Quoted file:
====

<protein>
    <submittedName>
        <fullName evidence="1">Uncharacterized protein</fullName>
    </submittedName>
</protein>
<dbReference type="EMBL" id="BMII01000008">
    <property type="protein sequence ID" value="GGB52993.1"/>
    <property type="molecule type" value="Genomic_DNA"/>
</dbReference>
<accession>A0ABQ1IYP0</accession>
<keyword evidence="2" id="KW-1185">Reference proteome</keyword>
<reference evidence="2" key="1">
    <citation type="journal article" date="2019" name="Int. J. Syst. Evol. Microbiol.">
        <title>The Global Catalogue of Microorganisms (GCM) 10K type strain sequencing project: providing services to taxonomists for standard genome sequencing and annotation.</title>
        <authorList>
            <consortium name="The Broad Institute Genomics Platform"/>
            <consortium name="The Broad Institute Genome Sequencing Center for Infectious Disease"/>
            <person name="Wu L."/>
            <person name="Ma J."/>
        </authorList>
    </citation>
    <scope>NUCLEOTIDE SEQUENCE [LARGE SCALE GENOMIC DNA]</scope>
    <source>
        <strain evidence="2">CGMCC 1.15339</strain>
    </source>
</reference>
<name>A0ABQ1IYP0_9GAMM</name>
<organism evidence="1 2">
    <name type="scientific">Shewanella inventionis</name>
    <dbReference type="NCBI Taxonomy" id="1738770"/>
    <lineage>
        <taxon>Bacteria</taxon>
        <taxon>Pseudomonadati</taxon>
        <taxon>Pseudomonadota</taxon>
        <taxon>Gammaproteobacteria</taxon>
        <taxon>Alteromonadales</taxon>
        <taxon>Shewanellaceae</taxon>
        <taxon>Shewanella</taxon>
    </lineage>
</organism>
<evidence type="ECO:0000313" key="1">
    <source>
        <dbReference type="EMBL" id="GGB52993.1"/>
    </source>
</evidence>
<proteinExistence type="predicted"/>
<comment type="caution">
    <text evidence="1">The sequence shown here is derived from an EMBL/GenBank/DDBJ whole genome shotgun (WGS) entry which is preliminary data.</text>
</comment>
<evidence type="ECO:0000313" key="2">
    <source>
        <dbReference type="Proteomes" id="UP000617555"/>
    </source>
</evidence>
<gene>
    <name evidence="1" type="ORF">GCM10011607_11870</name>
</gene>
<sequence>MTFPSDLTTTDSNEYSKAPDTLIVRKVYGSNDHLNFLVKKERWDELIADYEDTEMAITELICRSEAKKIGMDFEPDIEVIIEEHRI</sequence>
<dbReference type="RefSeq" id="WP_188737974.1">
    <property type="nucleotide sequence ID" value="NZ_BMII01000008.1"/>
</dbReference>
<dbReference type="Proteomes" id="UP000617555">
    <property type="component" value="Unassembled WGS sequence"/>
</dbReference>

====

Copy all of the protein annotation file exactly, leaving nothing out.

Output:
<protein>
    <submittedName>
        <fullName evidence="1">Uncharacterized protein</fullName>
    </submittedName>
</protein>
<dbReference type="EMBL" id="BMII01000008">
    <property type="protein sequence ID" value="GGB52993.1"/>
    <property type="molecule type" value="Genomic_DNA"/>
</dbReference>
<accession>A0ABQ1IYP0</accession>
<keyword evidence="2" id="KW-1185">Reference proteome</keyword>
<reference evidence="2" key="1">
    <citation type="journal article" date="2019" name="Int. J. Syst. Evol. Microbiol.">
        <title>The Global Catalogue of Microorganisms (GCM) 10K type strain sequencing project: providing services to taxonomists for standard genome sequencing and annotation.</title>
        <authorList>
            <consortium name="The Broad Institute Genomics Platform"/>
            <consortium name="The Broad Institute Genome Sequencing Center for Infectious Disease"/>
            <person name="Wu L."/>
            <person name="Ma J."/>
        </authorList>
    </citation>
    <scope>NUCLEOTIDE SEQUENCE [LARGE SCALE GENOMIC DNA]</scope>
    <source>
        <strain evidence="2">CGMCC 1.15339</strain>
    </source>
</reference>
<name>A0ABQ1IYP0_9GAMM</name>
<organism evidence="1 2">
    <name type="scientific">Shewanella inventionis</name>
    <dbReference type="NCBI Taxonomy" id="1738770"/>
    <lineage>
        <taxon>Bacteria</taxon>
        <taxon>Pseudomonadati</taxon>
        <taxon>Pseudomonadota</taxon>
        <taxon>Gammaproteobacteria</taxon>
        <taxon>Alteromonadales</taxon>
        <taxon>Shewanellaceae</taxon>
        <taxon>Shewanella</taxon>
    </lineage>
</organism>
<evidence type="ECO:0000313" key="1">
    <source>
        <dbReference type="EMBL" id="GGB52993.1"/>
    </source>
</evidence>
<proteinExistence type="predicted"/>
<comment type="caution">
    <text evidence="1">The sequence shown here is derived from an EMBL/GenBank/DDBJ whole genome shotgun (WGS) entry which is preliminary data.</text>
</comment>
<evidence type="ECO:0000313" key="2">
    <source>
        <dbReference type="Proteomes" id="UP000617555"/>
    </source>
</evidence>
<gene>
    <name evidence="1" type="ORF">GCM10011607_11870</name>
</gene>
<sequence>MTFPSDLTTTDSNEYSKAPDTLIVRKVYGSNDHLNFLVKKERWDELIADYEDTEMAITELICRSEAKKIGMDFEPDIEVIIEEHRI</sequence>
<dbReference type="RefSeq" id="WP_188737974.1">
    <property type="nucleotide sequence ID" value="NZ_BMII01000008.1"/>
</dbReference>
<dbReference type="Proteomes" id="UP000617555">
    <property type="component" value="Unassembled WGS sequence"/>
</dbReference>